Eleventh hour hope for the planet lies in botany without boundaries
Joint work, international collaboration and equity are key to addressing environmental sustainability in our time. That is the message from Royal Botanic Garden Edinburgh (RBGE), where against the backdrop of the global pandemic, scientists, horticulturists and educators are working as part of an international network to protect species from extinction, address the loss of biodiversity and enhance environmental sustainability.
Through global lockdown and working remotely with partners around the world, RBGE experts have continued their work in the race to understand and conserve biodiversity. In the last year alone RBGE has described 72 plant species new to science and collaborated on projects ranging from understanding the diversity of highly threatened dry forests of Peru to guide conservation planning, to working with local communities in Tanzania to support sustainable management of forests to support biodiversity and livelihoods.
The ultimate aim is to prevent further extinction of plants and fungi, upon which all known life depends. The new RBGE Strategy 2021-2026 “Responding to the Biodiversity Crisis and Climate Emergency” out today, outlines future plans for research, conservation and education at the Botanics. The focus is firmly on global collaboration to tackle biodiversity loss, promote sustainable development and provide opportunities to help solve the existential issues of our time. The institute-wide corporate strategy is supported by a dedicated Science and Biodiversity Strategy, also released today.
The scale of the challenges facing the planet are enormous, with vastly accelerated rates of environmental change and biodiversity loss. Giving her backing to the Strategy, Màiri McAllan, Scottish Government Minister for Environment, Biodiversity and Land Reform said: “Addressing the twin crises of biodiversity loss and climate change is the single greatest long term challenge of our time. This challenge must be addressed at multiple scales from communities to nations and continents. The Scottish Government is committed to playing our full part in responding to these global emergencies, not only for the people of Scotland but also for people across the planet and the generations to follow.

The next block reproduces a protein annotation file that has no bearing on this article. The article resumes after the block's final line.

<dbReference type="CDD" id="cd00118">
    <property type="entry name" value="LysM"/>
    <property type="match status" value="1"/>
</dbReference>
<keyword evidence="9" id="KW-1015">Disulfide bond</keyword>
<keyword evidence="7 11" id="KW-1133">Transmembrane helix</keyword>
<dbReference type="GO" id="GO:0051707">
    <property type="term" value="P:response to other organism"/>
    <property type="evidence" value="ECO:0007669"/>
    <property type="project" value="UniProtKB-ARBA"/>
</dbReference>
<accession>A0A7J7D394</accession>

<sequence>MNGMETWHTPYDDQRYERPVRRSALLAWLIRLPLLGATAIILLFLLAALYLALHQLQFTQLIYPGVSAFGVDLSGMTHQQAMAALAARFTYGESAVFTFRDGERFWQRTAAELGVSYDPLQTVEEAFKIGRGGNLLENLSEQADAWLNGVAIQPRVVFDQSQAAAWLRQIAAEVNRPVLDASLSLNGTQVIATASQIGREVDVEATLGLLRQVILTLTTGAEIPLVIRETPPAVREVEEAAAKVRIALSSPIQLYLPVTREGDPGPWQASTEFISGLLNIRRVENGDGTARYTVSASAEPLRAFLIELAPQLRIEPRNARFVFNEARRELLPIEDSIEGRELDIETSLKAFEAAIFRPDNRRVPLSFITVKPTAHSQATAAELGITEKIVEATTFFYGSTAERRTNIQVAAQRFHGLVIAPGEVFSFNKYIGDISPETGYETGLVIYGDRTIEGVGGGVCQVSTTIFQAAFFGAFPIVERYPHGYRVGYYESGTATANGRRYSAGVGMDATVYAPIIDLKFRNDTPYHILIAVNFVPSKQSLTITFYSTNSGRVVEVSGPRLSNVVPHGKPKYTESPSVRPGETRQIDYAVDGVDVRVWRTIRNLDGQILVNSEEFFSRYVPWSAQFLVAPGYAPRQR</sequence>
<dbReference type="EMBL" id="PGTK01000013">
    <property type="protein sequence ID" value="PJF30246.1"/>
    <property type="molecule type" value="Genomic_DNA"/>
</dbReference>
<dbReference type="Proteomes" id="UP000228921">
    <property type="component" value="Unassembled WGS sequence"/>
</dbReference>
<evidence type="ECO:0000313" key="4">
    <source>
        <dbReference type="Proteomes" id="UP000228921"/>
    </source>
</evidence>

“As a world leader in a network of over 1,700 botanic gardens in 148 countries, the Royal Botanic Garden Edinburgh will play a vital role in our collective response. This strategy draws together the National Botanical Collection with innovative and impactful science, horticulture, education and public engagement, working in extensive national and international partnerships. It is realistically ambitious in its important contributions to achieving our National Outcomes, delivering the Environment Strategy for Scotland, and in furthering international progress towards transformational environmental change.”
Addressing these challenges requires partnerships, sharing of knowledge and resources, and ‘botanical diplomacy’. Regius Keeper Simon Milne explained: “The common purpose of botanical partnerships for biodiversity conservation transcends geo-political divisions, with collaboration enduring even when international relationships fracture.
“There are more than 1700 botanic gardens around the world. More are being planned and created in recognition of the critical role they play in unlocking the knowledge of plants and the conservation of the world’s plant capital - which sustains our health, wellbeing and economy. We are in an exciting new age of botanic gardens joining forces and working together, and this provides much needed hope for a greener future.”
Significant investment in botanic gardens is evident in Scotland. Earlier this year RBGE started the decant of the globally important collection of living plants from its Glasshouses to temporary homes for the first phase of the Edinburgh Biomes Programme to restore and replace the existing aging infrastructure. In the autumn, work will start on a state-of-the-art plant health centre, creating much needed facilities for researching and mitigating the burgeoning numbers of pathogens devastating plant species and habitats around the world.
RBGE is also prioritising work to play its part in creating a more just and equal society. Simon Milne explained: “Against the terrible background of racial injustice in society and the legacies of colonial history, we as an institute must do all we can to address inequalities. This involves ensuring that RBGE as an organisation delivers equality of opportunity as an employer, as a place to study and learn, and to visit and enjoy. It also involves transforming the cultural and scientific accessibility of the collections in our care which include three million preserved plant specimens from around the world in our Herbarium, and 13,598 living plant species in our four Gardens from over 160 countries. I consider it vital to increase the accessibility of these botanical collections to assist with botanical and horticultural research and education around the world, and to work with our international partners to support plant reintroductions and other conservation initiatives.”
Professor Peter Hollingsworth, RBGE Director of Science and Deputy Keeper concluded: “This decade presents our last chance to keep biodiversity loss and climate change impacts below catastrophic levels. The global pandemic has brought new emphasis on the independencies between human health and that of the environment, sustainable development and social justice. There is new awareness that action is urgent, and a collective response required.”